Symantec researchers outlined today that Black Vine had a trio of preferred malware including Mivast, Sakurel, and Hurix — all custom-developed software that would have required large resources to maintain and use. All three could be used to open a back door; execute files and commands; delete, modify and create registry keys; and gather and transmit information about the infected computer, it said.

The attackers would also use common software to disguise themselves, such as Media Center, VPN and Citrix applications. As previous research has revealed, most of the malware samples had been signed by Korean software company DTOPTOOLZ Co or embedded software product developer Micro Digital Inc.

One of Black Vine’s earliest campaigns was discovered by researcher Eric Romang in December 2012, targeting visitors to the website of Capstone Turbine, a gas turbine manufacturer. The website was rigged to exploit a then zero-day bug in Microsoft’s Internet Explorer (CVE-2012-4792) and deliver Sakurel. A separate attack, observed later in December, via another unnamed turbine power and technology manufacturer’s website also used the Sakurel malware.

Symantec pins Black Vine for a subsequent wave of attacks on the aerospace industry that began in February 2014 and used an unnamed European aerospace company’s website to compromise visitors, this time using a new zero-day bug in Internet Explorer (CVE-2014-0322). Again, the payload was Sakurel, only an updated version.

According to Symantec’s researchers, there are signs that Black Vine didn’t have exclusive access to the aforementioned exploits. The 2012 IE bug for example was used that year against visitors of the Council of Foreign Relations’ website but delivered malware it labels Bifrose and associates with a separate cyberespionage campaigm.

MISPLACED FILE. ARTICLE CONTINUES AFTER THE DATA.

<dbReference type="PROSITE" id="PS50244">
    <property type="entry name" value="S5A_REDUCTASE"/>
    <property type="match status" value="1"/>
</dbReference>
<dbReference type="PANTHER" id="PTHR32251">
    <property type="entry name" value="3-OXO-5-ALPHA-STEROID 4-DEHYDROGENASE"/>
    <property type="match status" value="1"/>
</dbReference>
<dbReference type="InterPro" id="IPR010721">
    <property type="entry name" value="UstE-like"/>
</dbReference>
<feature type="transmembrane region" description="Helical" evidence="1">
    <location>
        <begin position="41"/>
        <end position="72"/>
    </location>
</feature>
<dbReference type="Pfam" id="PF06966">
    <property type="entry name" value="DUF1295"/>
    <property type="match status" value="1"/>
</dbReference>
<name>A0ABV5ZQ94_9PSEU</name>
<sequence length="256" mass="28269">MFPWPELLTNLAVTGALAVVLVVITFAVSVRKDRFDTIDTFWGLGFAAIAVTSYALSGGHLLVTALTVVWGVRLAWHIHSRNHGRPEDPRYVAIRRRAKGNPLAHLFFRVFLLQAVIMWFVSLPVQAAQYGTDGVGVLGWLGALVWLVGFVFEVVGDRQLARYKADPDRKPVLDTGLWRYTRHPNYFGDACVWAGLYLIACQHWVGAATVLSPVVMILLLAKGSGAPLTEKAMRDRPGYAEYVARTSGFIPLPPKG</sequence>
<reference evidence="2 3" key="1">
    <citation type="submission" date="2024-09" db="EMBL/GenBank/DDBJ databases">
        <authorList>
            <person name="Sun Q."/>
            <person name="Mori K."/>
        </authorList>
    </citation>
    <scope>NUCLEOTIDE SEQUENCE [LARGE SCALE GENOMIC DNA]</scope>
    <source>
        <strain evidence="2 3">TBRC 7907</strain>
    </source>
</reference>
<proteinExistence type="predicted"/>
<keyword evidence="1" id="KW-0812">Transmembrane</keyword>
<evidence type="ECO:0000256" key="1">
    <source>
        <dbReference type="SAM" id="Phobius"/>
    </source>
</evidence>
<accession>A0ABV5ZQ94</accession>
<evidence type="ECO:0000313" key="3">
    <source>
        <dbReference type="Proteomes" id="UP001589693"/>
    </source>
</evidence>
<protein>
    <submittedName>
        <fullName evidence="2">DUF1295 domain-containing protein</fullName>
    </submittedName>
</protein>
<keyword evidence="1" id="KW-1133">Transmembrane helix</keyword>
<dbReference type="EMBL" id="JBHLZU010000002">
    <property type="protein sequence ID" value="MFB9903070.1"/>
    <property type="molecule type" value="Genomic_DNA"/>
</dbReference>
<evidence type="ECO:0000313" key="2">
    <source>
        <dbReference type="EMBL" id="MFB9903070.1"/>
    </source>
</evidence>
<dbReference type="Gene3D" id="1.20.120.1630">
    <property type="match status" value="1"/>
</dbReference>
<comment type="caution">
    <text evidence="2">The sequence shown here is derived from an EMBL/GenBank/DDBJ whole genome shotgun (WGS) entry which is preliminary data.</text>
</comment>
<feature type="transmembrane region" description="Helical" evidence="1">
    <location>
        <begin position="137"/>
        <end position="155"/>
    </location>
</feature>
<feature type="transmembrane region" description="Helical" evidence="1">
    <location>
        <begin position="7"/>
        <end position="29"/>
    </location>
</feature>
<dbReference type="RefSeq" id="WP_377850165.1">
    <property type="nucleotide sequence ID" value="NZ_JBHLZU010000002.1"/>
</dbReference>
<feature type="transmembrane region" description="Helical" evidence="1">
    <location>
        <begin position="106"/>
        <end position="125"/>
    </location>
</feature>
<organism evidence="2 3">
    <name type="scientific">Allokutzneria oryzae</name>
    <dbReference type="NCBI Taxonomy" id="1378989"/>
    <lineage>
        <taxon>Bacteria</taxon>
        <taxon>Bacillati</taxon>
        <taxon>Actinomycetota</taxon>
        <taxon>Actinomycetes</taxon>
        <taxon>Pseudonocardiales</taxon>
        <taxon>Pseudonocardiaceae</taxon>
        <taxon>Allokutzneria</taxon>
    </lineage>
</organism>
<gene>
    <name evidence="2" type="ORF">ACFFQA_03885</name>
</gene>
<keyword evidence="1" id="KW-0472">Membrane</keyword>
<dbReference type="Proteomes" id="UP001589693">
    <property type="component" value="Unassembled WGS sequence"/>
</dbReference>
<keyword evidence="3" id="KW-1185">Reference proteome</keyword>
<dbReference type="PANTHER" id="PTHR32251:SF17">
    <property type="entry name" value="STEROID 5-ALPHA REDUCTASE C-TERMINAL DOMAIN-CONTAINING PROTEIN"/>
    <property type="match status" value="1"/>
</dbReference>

Meanwhile the use of CVE-2014-0322 preceded the attack on Anthem and the aerospace firm, but also delivered different malware to those used by Black Vine.

“Between February 11 and February 15, 2014, the websites of the US Veterans of Foreign Wars (VFW.org) and the home page of a large European aerospace manufacturer both became victims of watering-hole attacks. Similar to the 2012 attacks, the sites were forced to redirect to an exploit for a previously unknown zero-day vulnerability in Internet Explorer (CVE-2014-0322) in order to deliver a malicious payload,” said Symantec’s researchers.

“In the VFW.org attack, the delivered payload was a variant of Backdoor.Moudoor. Moudoor has been used in targeted attacks by a group previously reported by Symantec, referred as Hidden Lynx. The attack against the aerospace manufacturer took place simultaneously with the VFW attack and exploited the same zero-day vulnerability. The payload in the aerospace watering-hole attack was Black Vine’s Sakurel malware,” they added.

This article is brought to you by Enex TestLab, content directors for CSO Australia.

Read more: Ashley Madison Lesson #1: The Internet is Neither Secure Nor Private

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Tags hackerszero-day exploitsCrowdStrikeBrian KrebsTopsecUS health insurerAnthem health insuranceThreatConnectfbiCSO AustraliaBlack VinesymantecBackdoor.Moudoor